PostgreSQL Table Partitioning + Hibernate
If you want to partition a PostgreSQL database used by a web application based on Hibernate following the steps described at http://www.postgresql.org/docs/9.2/static, you may get an exception when inserting a new row into a partitioned table:
ERROR [org.Hibernate.event.def.AbstractFlushingEventListener] - org.Hibernate.StaleStateException: Batch update returned unexpected row count from update ; actual row count: 0; expected: 1
A typical solution would be to tell Hibernate not to do the result check after the insert operation. For example, you could use:
@SQLInsert(sql = "INSERT INTO my_table(col_1, col_2, ...) VALUES (?,?, ...)", check=ResultCheckStyle.NONE)
But it’s fairly common to introduce table partitioning in a late phase of the project, so you may already have a big project using Hibernate over the whole application. This can make it difficult to find all the places you need to fix.
Read on to find out how to use PostgreSQL + Partitioning + Hibernate without touching the application based on Hibernate.
Hibernate’s update count=0 problem can be solved on two sides: Application and PostgreSQL. As we don’t want to change the application, we have to do it on the PostgreSQL side.
First we need to understand the basic problem:
The default trigger-based solution uses table inheritence and lets you create a trigger on the master table to delegate inserts from the master to partition tables. So what you have is:
measurement + TRIGGER measurement_y2008_m01 measurement_y2008_m02 measurement_y2008_m03 ...
In a very simplified form, the trigger delegating the inserts looks like:
CREATE OR REPLACE FUNCTION measurement_insert_trigger() RETURNS TRIGGER AS $$ BEGIN INSERT INTO measurement_y2008m01 VALUES (NEW.*); RETURN NULL; END; $$ LANGUAGE plpgsql;
From the point of view of PostgreSQL, everything is correct. The trigger inserts to the partition table instead of the master table. But for Hibernate it’s wrong, because the INSERT INTO measurement statement does not return the correct update count = 1, but 0 instead. This could be avoided by using RETURN NEW instead of RETURN NULL. But then the row returned by the trigger would also be inserted into the master table. Also, this could be solved by adding another ON DELETE trigger on the master table. But then, this would perform 2 inserts and 1 delete for every single insert, which is a mess. This solution would impede the write performance by a factor of 3.
What we really want to do is:
INSERT INTO measurement
instead of this INSERT INTO measurement_partitioned_table
RETURN update count = 1
DO ONLY ONE SINGLE INSERT
Fortunately, we can do this by using a RULE instead of a TRIGGER. Please note that RULEs are slower then TRIGGERs for one single INSERT, but it is negligible compared to the 2 inserts + 1 delete approach. See also http://www.postgresql.org/docs/9.2/static/rules-triggers.html for more information.
Back to the RULE:
CREATE RULE measurement_insert_rule AS ON INSERT DO INSTEAD INSERT INTO measurement_current VALUES (NEW.*)
This is it! It inserts into measurement_current instead of measurement table. It does only one insert. And it returns the correct update count — this is the main issue to make hibernate happy.
Now we can build the complete partitioning solution around this. As you may have noticed, a current table is used instead of month-specific variants like y2008_m1. We also cannot make it conditional like we could in the trigger.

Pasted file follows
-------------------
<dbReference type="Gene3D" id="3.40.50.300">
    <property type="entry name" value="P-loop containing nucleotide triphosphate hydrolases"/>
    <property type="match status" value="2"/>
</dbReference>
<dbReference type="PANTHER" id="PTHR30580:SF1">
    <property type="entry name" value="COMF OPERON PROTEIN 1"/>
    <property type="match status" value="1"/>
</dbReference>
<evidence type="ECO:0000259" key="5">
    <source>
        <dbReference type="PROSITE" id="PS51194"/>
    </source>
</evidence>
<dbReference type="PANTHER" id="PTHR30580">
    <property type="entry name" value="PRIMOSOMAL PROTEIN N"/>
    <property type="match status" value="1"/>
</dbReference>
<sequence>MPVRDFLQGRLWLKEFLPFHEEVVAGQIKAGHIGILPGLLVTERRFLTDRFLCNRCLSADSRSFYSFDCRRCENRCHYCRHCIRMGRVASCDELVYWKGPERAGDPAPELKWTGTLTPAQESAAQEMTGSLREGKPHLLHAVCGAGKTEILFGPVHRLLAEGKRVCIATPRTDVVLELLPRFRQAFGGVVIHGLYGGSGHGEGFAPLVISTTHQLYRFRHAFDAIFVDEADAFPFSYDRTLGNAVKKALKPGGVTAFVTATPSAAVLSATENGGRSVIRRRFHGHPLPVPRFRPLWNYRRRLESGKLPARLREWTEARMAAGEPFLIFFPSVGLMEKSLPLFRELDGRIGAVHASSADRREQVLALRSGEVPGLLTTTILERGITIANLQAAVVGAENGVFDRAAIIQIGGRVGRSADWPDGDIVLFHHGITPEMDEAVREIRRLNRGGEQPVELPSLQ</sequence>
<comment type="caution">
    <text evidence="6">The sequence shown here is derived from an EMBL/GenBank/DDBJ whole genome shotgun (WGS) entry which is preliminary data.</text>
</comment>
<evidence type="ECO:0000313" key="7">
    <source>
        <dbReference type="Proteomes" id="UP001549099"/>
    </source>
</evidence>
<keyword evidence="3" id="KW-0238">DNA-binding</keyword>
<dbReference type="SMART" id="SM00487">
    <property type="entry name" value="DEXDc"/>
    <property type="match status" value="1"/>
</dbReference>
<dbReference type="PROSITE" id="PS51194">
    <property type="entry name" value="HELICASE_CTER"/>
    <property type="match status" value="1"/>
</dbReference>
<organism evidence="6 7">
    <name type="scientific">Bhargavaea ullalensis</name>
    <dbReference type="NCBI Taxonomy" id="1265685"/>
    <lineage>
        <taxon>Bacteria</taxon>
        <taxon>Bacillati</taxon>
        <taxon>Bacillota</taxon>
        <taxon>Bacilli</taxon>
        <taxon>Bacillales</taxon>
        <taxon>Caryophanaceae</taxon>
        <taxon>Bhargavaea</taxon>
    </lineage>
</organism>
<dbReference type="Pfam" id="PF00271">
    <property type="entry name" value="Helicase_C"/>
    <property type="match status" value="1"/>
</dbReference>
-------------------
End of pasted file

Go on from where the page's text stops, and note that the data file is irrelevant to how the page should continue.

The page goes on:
What we have now is:
measurement + RULE measurement_current measurement_y2008_m02 measurement_y2008_m01 ...
Because all data goes to the current table, if we’re partitioning by month and the current date is 2008-04-01, we need an additional cron job (linux cron job is not a must), which would rename current to y2008_m3, create a new empty current table and move all data from April to current.
We need to move the data, because even if you do the rename at 2008-04-01 00:00:00, you may still can have data from april in the current table. After renaming and moving the data, we are safe that no data from March can be inserted to current, and no April data is left in the y2008_m3 table, so we can set the CHECKs the same way like the TRIGGER solution.
Lets look at this in a more programmatic way:
ALTER TABLE measurement_current RENAME TO measurement_y2008_m3 -- measurement_y2008_m3 can contain data from April as well
CREATE TABLE measurement_current (LIKE measurement INCLUDING DEFAULTS INCLUDING CONSTRAINTS) INHERIT measurement; -- current is empty and ready for new data, all inserts go to this table
INSERT INTO measurement_current SELECT * FROM measurement_y2008_m3 WHERE logdate >= '2008-04-01'; -- moves all data from march table to current. -- Please note depending on execution time, this could become a long running operation
ALTER TABLE measurement_y2008m03 ADD CONSTRAINT y2008m03 CHECK ( logdate >= DATE '2008-03-01' AND logdate < DATE '2008-04-01' );
ALTER TABLE measurement_current ADD CONSTRAINT current CHECK ( logdate >= DATE '2008-04-01');
-- don't forget to set the CHECKs properly, this enables query planner to find the right table on SELECTs
The only difference between this solution and the TRIGGER approach is how inserts are delegated and how partition tables are created. You still have all the maintainability advantages, your queries get faster the same way and you don’t need to change your application at all.
Please note again that you are only able to insert current data and not data in the past — or in other words: all inserts always go into a single table. If you want to be able to insert any data, you will need to extend the moving data INSERT statement when creating a new partition table.
Just one more general note: only INSERTs are a problem. UPDATEs, DELETEs and SELECTs already automatically work by executing the query plan, which is influenced by the CHECK constraints to choose the right table.
Adjust it to your needs. Have fun.